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REGULATION OF UBIQUITIN SIGNALING PATHWAYS BY ADAPTOR PROTEINS
Ubiquitination is a post-translational modification that activates a variety of signaling pathways. The process of tagging ubiquitin (Ub) onto a substrate protein requires three proteins. First, the E1-activating protein primes Ub for attachment to the E2-conjugating enzymes. The E2-conjugating enzyme then brings Ub to E3 ligases, which also recruit the substrate proteins. The final step of this cascade is the transfer of Ub onto the substrate protein. More commonly, ubiquitinated proteins are then degraded via the proteasome. This cascade to downregulate proteins is employed as a cellular adaptation mechanism in response to various threats, including bacterial and viral pathogens. Although the Ub system exists exclusively in eukaryotes, in recent years many bacterial effector proteins and viral factors have been shown to hijack the system through highly regulated mechanisms. In my Ph.D. work, I characterized the hijacking mechanism of a protein produced by human papillomavirus (HPV) that causes downregulation of p53. Downregulation of p53 leads to the oncogenic effects of HPV infection. A strain of oncogenic HPV, HPV-16, produces the E6 protein, which forms a complex with the human ubiquitin E3 ligase, E6AP. This allows E6AP to recognize p53 for ubiquitination. Furthermore, the ability of E6 to act as an adaptor protein to target unnatural substrate proteins has been employed by medicinal chemists as the basis of proteolysis targeting chimeras (PROTACs). To this extent, my thesis covers three broad ideas that will add to our understanding of 1) Cellular adaptor protein regulation, 2) viral adaptor protein hijacking, and 3) PROTAC ligand development.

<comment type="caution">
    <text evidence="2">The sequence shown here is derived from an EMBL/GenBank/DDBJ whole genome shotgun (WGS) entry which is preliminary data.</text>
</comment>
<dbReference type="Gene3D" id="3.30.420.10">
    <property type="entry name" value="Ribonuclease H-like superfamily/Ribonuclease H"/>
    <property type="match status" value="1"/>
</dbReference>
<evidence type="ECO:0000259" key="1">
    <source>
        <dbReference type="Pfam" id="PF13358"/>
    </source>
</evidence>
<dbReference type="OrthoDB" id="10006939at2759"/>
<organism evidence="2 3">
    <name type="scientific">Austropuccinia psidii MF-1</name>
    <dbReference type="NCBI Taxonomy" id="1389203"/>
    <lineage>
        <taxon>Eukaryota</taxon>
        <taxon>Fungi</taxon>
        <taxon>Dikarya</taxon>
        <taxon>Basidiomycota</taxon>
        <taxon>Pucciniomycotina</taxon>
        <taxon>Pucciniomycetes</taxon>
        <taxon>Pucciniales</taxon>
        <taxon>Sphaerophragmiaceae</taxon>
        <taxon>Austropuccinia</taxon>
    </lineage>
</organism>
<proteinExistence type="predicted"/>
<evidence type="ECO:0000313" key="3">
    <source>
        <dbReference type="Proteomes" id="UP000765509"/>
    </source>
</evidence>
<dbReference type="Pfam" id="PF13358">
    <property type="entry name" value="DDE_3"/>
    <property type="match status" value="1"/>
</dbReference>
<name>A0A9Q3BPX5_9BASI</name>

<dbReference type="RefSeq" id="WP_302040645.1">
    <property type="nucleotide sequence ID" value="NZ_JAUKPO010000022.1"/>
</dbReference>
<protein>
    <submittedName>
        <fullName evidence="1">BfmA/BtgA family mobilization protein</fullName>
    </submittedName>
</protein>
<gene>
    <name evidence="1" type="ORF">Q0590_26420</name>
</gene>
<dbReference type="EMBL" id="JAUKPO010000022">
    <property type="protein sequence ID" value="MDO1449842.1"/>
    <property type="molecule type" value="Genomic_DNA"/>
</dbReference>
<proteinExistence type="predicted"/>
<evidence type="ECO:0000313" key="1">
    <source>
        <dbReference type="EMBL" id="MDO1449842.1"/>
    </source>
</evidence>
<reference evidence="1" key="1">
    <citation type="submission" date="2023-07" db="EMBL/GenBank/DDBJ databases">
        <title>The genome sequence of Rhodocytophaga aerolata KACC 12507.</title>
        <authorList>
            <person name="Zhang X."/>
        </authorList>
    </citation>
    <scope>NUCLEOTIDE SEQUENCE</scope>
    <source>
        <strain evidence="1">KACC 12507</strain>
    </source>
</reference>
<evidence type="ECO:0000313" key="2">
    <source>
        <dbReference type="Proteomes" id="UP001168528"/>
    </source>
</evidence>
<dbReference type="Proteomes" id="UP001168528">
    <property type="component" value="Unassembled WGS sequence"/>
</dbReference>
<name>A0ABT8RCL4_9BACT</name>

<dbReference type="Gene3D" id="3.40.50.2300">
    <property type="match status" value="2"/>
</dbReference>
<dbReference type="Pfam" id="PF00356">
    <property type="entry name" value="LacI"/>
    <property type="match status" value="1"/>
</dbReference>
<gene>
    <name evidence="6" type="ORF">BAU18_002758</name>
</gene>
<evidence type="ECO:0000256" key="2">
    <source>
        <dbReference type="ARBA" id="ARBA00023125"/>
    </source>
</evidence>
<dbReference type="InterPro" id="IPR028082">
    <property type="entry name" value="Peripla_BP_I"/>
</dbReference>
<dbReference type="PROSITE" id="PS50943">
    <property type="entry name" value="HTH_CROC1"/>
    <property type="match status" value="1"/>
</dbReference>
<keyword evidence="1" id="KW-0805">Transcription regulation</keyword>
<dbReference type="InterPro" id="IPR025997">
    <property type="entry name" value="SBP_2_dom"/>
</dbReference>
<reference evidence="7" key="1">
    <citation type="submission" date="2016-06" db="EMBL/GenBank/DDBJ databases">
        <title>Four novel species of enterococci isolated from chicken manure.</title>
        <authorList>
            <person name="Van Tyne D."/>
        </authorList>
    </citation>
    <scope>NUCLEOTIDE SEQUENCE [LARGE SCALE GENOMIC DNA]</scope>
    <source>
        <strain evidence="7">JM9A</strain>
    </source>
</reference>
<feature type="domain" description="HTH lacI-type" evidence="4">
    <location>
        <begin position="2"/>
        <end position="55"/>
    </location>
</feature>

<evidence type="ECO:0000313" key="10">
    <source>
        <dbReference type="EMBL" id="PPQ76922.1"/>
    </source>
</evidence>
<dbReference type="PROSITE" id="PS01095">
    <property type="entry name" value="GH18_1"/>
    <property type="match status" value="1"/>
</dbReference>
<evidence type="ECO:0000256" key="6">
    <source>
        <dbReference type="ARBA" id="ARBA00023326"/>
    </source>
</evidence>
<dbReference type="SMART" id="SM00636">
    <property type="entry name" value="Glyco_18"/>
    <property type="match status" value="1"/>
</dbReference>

American Heart Association Predoctoral Fellowship #905924
- Doctor of Philosophy
- West Lafayette